Fed makes biggest rate hike since 2000 to fight inflation

For the first time in 22 years, the Federal Reserve pushed interest rates up by a full half a percentage point on Wednesday, a significant escalation in its efforts to get control of worryingly high inflation.

The Fed’s action will raise costs for new borrowers and increase the interest payments that many households, already stressed by rising food and gas prices, are making on existing home equity lines, credit cards and other loans.

And this is probably just the beginning. Financial markets are expecting another half-point rate hike at the next Fed meeting in mid-June, and possibly another in August.

It’s part of a likely year-long campaign to cool the economy after what now appears to be excessive monetary stimulus during the COVID pandemic.

The goal, more easily declared than achieved, is to slow growth without triggering a recession.

In addition to raising rates, the central bank’s main lever, the Fed plans to reverse its bond-buying stimulus program, further tightening financial conditions while adding upward pressure on long-term yields and mortgage rates.

Fed officials, faced with widespread allegations of waiting too long to raise rates, have been signaling for weeks that they want to act more aggressively in response to rising consumer prices, which jumped by 8 in March. , 5% over the previous year.

It’s the highest since 1981, and a record number of consumers now say inflation is their family’s biggest financial problem.

Mortgage rates are already soaring in anticipation of Fed actions, and financing costs for cars and other loans have also risen. For retirees and other savers, Fed rate hikes mean they will see higher returns on certificates of deposit and savings accounts, which have been miniscule for years.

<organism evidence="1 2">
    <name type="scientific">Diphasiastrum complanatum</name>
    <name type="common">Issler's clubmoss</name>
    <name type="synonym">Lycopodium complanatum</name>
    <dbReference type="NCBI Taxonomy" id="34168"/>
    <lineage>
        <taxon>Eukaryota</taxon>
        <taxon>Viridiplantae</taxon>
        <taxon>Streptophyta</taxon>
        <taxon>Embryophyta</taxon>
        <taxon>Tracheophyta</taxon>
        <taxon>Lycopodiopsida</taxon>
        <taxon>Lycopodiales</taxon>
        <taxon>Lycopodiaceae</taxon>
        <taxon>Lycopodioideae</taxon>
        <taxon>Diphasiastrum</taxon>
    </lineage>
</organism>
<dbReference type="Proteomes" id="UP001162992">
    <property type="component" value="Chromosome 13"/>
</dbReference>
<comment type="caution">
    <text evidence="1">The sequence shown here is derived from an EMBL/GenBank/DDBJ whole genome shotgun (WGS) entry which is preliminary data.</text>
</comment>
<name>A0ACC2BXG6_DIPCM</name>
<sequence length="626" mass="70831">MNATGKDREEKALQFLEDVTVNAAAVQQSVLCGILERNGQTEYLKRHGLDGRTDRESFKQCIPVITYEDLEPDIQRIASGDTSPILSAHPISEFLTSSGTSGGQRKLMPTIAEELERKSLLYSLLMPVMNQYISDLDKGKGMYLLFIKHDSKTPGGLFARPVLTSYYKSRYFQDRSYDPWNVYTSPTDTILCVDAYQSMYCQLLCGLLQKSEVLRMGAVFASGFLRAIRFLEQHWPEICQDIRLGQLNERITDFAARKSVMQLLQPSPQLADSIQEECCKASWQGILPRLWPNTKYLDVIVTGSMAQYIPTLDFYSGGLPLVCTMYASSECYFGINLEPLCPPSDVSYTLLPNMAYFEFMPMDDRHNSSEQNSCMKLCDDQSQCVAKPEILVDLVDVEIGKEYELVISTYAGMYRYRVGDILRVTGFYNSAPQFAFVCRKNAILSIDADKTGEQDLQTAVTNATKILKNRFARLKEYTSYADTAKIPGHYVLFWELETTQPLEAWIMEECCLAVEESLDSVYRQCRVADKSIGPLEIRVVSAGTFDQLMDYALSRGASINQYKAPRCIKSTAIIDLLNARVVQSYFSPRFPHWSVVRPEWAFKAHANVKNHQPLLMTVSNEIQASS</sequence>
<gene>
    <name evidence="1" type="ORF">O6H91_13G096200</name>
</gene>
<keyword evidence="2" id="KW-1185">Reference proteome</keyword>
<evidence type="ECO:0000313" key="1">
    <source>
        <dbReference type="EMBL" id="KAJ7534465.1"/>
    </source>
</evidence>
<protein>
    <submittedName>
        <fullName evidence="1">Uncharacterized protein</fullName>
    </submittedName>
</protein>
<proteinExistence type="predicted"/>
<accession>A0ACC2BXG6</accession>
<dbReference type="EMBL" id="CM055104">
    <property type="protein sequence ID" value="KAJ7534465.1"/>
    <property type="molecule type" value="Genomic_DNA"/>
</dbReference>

Today the average yield on a one-year CD is only 0.22%, according to Bankrate.comand this is up from 0.14% at the beginning of the year.

“Yeah, I’m kind of devastated when I can’t even get 1%,” said Sherry Pietras, 64, a retired aerospace engineer in Huntington Beach.

For some economists, the concern is that the Fed, in its accelerated campaign to bring inflation back to its 2% target, will apply too much economic brakes. Others fear that the Fed will pull out too soon when there are signs of difficulty and end up not doing enough to stop high inflation.

“A mild recession could be the price to pay to get inflation back into the box,” said Greg McBride, chief financial analyst at Bankrate.com.

The US economy grew at the fastest pace last year since 1984 and the job market has been resilient. But with the war in Ukraine and continuing supply chain problems, not to mention the lingering effects of the pandemic, the economy is showing signs of weakening.

Investors are nervous, as evidenced by the sell-off in equity markets, and some measures of consumer sentiment today are as bad as during the Great Recession, despite relatively healthy family balance sheets and an unemployment rate hitting a half-century low.

The S&P 500 stock index, which fell 8.8% in April, remained little changed on Wednesday as market participants awaited the official Fed policy statement on Wednesday and an afternoon press conference with the president. by Fed Jerome H. Powell.

Earlier this year Powell and his colleagues had suggested that they would likely raise rates more gradually, a quarter of a point at a time.

Now, the Fed appears determined to normalize monetary policy as quickly as possible. Even with Wednesday’s announcement, the Fed’s prime rate would still be below 1%. Most Fed officials think a normal or neutral rate is around 2.5%.

The last time the Fed raised rates by half a percentage point was in May 2000, near the height of the so-called dot-com equity bubble, which burst that year and led to a relatively short recession in 2001.